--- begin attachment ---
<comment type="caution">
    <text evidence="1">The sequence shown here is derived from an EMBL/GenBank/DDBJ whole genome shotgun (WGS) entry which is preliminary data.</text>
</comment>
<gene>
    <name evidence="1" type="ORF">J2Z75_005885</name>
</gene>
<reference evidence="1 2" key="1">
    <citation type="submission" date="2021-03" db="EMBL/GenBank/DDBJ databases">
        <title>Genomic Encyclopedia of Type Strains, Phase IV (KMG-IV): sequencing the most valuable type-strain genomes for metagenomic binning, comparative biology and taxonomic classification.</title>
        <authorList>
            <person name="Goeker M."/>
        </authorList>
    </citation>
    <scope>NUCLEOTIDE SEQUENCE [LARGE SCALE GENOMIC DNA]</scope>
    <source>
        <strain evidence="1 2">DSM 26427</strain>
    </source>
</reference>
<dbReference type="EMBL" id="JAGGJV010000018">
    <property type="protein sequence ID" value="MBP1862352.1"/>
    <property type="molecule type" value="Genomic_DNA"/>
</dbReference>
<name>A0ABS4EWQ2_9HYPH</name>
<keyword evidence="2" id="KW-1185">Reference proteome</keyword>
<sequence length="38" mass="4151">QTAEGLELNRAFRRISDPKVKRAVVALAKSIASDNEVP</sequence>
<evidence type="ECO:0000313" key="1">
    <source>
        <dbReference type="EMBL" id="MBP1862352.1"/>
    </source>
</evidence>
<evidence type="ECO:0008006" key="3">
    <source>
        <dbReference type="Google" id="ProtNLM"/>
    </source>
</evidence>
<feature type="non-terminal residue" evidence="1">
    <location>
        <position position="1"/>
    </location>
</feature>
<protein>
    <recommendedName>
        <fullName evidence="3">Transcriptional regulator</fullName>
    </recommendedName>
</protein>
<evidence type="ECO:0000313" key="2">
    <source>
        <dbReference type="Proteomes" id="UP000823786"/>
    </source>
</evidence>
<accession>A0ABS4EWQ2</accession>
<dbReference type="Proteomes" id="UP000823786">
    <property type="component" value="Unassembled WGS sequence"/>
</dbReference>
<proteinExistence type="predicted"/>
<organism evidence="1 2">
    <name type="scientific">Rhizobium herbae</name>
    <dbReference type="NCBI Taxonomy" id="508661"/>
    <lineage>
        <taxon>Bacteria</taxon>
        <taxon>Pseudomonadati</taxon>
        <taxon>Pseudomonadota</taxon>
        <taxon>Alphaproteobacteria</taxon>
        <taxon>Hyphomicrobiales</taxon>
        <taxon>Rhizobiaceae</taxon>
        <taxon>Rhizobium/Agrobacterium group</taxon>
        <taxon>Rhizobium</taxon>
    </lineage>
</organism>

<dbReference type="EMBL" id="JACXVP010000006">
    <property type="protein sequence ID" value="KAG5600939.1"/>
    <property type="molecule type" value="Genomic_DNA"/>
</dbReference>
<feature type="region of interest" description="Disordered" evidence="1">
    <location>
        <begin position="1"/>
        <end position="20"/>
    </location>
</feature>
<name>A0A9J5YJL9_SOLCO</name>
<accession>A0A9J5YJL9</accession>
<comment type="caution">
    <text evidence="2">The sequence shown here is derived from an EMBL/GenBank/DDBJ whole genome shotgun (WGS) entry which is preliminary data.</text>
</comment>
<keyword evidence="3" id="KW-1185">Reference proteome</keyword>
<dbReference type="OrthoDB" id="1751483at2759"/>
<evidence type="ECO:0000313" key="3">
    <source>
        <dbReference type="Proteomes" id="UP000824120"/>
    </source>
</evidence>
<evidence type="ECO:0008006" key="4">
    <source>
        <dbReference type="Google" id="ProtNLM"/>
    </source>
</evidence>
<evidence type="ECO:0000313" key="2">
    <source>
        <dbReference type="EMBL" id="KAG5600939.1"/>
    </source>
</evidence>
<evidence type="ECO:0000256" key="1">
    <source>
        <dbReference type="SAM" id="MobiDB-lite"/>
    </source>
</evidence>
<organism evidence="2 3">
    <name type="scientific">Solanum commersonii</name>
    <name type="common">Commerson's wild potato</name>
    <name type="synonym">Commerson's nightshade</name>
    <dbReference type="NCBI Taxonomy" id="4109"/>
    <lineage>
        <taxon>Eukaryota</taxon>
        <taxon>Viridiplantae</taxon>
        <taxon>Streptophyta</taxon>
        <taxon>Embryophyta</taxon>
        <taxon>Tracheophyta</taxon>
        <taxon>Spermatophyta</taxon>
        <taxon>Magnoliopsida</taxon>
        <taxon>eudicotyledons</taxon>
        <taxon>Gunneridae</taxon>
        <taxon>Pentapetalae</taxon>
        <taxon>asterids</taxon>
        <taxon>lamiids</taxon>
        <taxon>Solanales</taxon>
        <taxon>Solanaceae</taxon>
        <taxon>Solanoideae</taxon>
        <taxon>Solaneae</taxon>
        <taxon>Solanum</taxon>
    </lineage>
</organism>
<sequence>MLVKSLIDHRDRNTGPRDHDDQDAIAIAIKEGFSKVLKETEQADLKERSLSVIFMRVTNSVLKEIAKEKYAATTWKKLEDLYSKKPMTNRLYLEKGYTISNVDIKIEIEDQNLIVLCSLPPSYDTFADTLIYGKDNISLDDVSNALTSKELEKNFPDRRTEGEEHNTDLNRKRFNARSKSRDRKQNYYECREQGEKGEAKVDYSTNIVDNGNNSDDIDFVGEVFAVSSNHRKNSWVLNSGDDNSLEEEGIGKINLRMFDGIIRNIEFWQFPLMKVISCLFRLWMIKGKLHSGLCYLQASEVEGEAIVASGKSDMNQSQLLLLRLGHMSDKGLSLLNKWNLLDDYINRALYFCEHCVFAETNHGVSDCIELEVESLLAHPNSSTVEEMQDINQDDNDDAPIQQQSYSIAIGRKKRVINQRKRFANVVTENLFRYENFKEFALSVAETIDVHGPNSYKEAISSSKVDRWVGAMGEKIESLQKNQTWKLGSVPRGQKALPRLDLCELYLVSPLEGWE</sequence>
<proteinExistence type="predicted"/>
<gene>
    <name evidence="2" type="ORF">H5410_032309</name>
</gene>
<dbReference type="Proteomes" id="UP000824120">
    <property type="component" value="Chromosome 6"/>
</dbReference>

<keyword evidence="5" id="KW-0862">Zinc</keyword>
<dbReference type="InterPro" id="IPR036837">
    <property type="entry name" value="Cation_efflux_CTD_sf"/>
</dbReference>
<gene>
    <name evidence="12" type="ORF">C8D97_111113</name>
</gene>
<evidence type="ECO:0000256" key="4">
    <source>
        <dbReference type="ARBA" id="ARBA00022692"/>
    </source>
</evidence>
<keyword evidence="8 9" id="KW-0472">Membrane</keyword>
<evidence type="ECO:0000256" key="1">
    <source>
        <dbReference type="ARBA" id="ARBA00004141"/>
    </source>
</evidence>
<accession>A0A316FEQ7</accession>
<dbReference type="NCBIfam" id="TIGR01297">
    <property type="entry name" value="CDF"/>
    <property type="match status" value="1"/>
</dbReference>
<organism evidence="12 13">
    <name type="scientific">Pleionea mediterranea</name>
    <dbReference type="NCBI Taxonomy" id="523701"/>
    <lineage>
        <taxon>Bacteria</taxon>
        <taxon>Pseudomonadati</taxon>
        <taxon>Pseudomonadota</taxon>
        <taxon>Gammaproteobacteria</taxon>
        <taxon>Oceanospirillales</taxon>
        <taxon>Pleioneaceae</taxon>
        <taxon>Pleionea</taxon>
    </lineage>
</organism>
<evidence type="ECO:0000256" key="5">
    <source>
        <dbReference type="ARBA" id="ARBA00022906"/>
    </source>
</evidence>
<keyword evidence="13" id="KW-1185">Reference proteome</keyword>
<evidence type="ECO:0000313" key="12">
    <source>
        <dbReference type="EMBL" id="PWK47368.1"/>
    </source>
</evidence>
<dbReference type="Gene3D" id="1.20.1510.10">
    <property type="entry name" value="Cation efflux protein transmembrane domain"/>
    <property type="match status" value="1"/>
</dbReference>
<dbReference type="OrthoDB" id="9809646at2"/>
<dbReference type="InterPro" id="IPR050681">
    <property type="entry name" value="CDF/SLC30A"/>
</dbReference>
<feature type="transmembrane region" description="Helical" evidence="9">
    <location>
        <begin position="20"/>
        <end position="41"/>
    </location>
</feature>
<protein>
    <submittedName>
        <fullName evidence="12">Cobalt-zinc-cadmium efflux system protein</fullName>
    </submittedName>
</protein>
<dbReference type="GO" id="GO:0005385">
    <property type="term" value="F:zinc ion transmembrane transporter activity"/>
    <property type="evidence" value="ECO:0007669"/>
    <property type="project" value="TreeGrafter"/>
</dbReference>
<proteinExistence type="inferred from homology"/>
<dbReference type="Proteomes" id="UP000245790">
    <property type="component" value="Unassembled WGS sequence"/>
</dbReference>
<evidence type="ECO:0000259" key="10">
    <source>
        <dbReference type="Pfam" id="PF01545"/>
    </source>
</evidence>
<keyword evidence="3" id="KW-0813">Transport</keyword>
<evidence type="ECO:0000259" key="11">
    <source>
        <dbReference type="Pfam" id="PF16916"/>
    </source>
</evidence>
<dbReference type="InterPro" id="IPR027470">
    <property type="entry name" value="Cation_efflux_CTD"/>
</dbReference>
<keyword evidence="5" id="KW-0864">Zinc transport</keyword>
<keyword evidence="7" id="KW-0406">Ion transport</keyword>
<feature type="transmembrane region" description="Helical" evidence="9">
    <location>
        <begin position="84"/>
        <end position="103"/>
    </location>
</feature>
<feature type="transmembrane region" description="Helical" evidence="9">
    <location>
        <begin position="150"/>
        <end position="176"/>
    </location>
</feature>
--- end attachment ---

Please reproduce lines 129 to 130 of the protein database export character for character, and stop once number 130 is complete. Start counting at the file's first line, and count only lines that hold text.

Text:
        <taxon>Solanum</taxon>
    </lineage>